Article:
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Europe Fights Over Whether Uber Should Get a Shot at Life

Neelie Kroes, European Commission vice president, is rushing to the defense of UberPOP. Credit: Sebastiaan ter Burg on Flickr

The Dutch politician and European Commission vice president Neelie Kroes is calling a Brussels’ court decision banning the peer-to-peer car service UberPOP after complaints about unfair competition “crazy,” and suggesting of the title of the local transportation official pushing for a crackdown, “maybe it should be ‘anti-Mobility Minister.’”

The debate that has reached a boiling point quickly. The California-based Uber only launched UberPOP service in Brussels at the tail end of February, making that Belgian city the first in the world where Uber introduced ride-sharing (what’s called UberX in many U.S. cities) before rolling out its black car service, the kind that relies upon professional drivers. Anyone can drive UberPOP after a background check and limited training. “You might,” said Uber in pitching the service to Brusselites, “just get driven around Brussels by one of your friends!” But the court has likely ended that possibility. Under the ruling, the company is slated to be fined for each UberPOP pickup at the punishing rate of €10,000.

At issue in Brussels and in other European cities, including Paris, is how to respond to the gap between peer-to-peer car services and existing rules on safety, licensing, and scheduling that apply to taxis and other hired rides. Live and let live? Fine them into oblivion? Attempt to close the legal gap immediately?

Responding to an order to shut down in Brussels late last month, Djump, a “social ridesharing” company based around voluntary donations, has argued that lawmakers must consider the changing times. Complains the company, “Trying to define Djump and place it in a category from a legislation written nearly 20 years ago…is a difficult task.” Legislation and regulation, they insist, “have to be amended when new technologies emerge.” But that leaves unanswered what any new rules should be. Arun Sundararajan, a professor at New York University’s Stern School of Business and NYU’s Center for Urban Science and Progress has advocated for “a safe harbor” where services like UberPOP and Djump “can operate legally while we gather information about the right division of responsibilities between the marketplace and the regulators.”

Some had hoped that that safe harbor could have been, for now, Brussels’ streets. Brigitte Grouwels, the local transportation official slammed by Kroes, explained on CNN International yesterday what while she believed that car-hiring apps have merit, and could even help drive down her city’s high taxi prices, “it would have been a better idea if Uber had sought contact with the taxi sector to see how they could work together.” But no, said the Belgian minister. “They came in this market not respecting the rules that there are for this economic sector.” Kroes, the European Commission official, was incredulous: “No one is saying that Uber drivers should not pay taxes, follow rules, and protect consumers. But banning Uber does not give them the chance to do the right thing!”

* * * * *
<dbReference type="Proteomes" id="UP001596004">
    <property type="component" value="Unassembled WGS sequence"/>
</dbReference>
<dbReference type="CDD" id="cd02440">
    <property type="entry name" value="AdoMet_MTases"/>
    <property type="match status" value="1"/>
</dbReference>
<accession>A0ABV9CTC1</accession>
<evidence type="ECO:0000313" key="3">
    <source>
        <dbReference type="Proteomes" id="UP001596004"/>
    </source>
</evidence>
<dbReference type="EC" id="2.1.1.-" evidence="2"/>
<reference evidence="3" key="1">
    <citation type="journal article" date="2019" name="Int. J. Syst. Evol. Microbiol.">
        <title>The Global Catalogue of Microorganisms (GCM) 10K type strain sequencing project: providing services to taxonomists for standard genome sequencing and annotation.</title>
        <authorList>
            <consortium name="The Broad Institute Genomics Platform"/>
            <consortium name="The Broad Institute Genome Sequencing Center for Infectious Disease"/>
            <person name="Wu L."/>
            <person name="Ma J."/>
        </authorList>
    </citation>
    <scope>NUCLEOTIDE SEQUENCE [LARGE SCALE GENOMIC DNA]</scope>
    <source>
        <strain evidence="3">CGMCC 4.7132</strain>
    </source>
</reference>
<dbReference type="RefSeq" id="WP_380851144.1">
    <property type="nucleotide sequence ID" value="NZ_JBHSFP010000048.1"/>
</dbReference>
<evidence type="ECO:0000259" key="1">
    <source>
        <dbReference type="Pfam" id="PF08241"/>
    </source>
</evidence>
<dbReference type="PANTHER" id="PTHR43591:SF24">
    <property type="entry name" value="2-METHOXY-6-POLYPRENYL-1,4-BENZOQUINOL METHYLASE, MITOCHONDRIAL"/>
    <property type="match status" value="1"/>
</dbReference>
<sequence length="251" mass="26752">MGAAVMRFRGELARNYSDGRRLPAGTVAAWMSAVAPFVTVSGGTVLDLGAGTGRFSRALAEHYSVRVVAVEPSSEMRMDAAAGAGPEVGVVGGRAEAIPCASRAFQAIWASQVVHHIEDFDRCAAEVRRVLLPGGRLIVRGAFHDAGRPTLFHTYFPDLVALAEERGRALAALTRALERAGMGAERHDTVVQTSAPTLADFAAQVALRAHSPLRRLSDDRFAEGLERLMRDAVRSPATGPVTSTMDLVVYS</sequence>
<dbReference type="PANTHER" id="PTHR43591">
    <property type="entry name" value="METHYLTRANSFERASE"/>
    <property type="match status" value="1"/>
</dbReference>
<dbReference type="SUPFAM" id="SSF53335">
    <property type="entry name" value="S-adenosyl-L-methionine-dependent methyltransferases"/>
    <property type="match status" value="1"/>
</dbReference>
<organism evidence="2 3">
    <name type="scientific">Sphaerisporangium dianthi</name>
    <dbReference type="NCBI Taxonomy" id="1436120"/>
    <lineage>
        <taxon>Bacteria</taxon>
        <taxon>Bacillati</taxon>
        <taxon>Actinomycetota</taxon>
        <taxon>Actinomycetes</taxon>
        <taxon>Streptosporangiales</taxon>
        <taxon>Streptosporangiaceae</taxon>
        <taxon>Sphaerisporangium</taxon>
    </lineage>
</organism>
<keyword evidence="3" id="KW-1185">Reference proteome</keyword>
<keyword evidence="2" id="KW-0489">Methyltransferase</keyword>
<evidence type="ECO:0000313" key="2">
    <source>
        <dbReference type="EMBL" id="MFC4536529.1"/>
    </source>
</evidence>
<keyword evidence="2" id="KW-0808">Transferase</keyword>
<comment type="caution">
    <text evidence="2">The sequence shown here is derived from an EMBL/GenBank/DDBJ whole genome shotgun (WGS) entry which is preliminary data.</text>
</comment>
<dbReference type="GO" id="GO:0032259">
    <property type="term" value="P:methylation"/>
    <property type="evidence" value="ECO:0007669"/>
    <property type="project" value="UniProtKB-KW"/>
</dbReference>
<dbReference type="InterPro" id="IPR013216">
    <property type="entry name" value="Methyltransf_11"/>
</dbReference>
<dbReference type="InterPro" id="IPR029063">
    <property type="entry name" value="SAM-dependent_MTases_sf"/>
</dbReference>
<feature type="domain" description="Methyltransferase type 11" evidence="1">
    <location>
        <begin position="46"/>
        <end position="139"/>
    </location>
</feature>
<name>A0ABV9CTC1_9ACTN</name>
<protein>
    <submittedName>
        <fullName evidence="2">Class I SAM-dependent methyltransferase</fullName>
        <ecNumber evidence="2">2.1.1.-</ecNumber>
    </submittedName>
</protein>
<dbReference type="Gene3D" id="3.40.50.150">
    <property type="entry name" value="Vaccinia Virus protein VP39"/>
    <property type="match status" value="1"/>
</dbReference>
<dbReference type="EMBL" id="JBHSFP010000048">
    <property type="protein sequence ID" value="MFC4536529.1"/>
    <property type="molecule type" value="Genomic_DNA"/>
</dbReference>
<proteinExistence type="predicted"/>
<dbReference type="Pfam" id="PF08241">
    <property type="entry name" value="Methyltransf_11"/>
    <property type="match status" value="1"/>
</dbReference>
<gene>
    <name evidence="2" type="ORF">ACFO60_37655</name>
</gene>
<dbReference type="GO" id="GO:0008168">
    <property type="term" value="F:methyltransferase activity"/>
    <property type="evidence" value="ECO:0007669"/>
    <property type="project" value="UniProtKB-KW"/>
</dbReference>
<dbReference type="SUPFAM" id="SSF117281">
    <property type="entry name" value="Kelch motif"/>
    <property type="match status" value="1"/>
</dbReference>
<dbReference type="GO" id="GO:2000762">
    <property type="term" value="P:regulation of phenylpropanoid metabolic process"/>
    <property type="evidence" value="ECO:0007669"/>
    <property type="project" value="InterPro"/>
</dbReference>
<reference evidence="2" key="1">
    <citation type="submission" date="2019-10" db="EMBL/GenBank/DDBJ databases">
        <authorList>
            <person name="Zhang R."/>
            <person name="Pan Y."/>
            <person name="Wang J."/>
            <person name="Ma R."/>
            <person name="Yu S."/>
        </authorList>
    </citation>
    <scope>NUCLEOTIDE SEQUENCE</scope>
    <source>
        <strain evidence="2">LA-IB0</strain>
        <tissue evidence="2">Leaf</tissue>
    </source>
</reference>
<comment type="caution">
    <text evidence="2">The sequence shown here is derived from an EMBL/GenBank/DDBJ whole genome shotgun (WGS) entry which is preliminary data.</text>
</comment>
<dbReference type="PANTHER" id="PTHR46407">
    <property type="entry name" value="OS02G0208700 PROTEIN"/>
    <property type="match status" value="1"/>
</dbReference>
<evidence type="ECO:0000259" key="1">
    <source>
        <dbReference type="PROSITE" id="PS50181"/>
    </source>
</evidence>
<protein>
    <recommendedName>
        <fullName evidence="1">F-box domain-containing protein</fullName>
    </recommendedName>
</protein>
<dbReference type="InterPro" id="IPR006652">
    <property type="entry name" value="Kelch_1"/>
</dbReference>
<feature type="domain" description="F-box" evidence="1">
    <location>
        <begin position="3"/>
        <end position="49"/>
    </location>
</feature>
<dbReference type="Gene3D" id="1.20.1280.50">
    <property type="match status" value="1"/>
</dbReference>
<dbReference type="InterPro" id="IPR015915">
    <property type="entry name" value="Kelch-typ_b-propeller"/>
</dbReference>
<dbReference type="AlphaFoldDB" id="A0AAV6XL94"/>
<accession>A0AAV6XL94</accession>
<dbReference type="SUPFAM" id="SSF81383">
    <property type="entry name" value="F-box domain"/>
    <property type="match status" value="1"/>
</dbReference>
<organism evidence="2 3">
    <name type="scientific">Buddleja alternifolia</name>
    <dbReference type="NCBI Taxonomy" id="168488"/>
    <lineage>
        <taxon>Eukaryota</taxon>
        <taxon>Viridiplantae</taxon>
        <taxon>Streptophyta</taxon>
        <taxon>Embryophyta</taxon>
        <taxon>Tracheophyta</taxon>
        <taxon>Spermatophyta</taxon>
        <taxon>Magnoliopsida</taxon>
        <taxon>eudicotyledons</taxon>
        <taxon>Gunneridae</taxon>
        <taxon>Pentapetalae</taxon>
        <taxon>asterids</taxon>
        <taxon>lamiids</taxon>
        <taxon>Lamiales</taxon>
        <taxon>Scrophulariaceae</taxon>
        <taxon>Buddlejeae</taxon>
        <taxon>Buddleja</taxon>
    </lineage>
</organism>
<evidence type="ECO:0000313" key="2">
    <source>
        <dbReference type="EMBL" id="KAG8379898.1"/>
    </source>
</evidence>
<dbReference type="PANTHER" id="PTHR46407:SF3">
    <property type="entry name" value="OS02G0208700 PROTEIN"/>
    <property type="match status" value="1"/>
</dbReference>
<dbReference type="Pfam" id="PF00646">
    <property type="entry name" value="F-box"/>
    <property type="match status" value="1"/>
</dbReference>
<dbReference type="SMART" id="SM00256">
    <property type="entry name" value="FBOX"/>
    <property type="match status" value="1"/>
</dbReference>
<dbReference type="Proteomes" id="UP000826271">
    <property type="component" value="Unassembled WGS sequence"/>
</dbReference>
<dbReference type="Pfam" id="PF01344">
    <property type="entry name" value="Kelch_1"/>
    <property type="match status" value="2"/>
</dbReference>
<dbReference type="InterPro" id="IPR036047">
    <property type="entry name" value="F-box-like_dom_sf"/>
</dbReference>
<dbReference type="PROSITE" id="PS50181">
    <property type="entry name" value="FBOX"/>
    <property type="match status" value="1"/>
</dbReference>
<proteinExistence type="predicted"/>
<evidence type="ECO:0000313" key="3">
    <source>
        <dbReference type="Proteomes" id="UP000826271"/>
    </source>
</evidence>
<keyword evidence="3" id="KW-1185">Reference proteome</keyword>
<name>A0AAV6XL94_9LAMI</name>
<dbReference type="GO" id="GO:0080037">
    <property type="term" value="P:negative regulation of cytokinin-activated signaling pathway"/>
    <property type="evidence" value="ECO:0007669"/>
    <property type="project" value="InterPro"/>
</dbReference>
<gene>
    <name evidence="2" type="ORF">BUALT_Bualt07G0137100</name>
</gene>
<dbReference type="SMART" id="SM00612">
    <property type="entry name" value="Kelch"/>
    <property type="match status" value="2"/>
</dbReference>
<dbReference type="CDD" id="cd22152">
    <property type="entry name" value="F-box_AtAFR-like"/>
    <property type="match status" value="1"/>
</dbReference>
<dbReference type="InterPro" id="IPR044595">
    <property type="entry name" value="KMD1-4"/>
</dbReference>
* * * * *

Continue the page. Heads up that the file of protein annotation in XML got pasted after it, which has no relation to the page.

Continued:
But Brussels’ taxi incumbents, meanwhile, have advocated for cracking down posthaste. Local cab associations had threatened to stop following local rules this month if Uber wasn’t required to obey by them. A parallel argument is in play in the American Midwest, where cabbies, cab associations, and cab industry lenders are suing the city of Chicago on the grounds that by breaking a pact to regulate the taxi industry, the city risks decimating the value of taxi medallions upon which lives and loans have been built.

Neelie Kroes, the European Commission vice president, has been pushing to modernize Europe across the board. She has fought for a unified telecommunications market in the European Union that would eliminate roaming charges on mobile phones. “Slamming the door in Uber’s face doesn’t solve anything,” she argued. “It sends a bad anti-tech message about Brussels, which is already in the 4G dark ages.” She addressed “anti-Mobility Minister” Grouwels directly: “It isn’t protecting jobs Madame, it is just annoying people!” Kroes then called upon people to tweet their displeasure with the hashtag #UberIsWelcome, tweets to which the Brussels transportation official responded with a pointer to an explainer posted on her Facebook page: “We want to avoid a ‘race to the bottom,’” it reads in part, according to Google Translate. ”We say no to the total absence of regulation.”

Nancy Scola is a Washington, DC-based journalist whose work tends to focus on the intersections of technology, politics, and public policy. Shortly after returning from Havana she started as a tech reporter at POLITICO.

Tags: technologyuber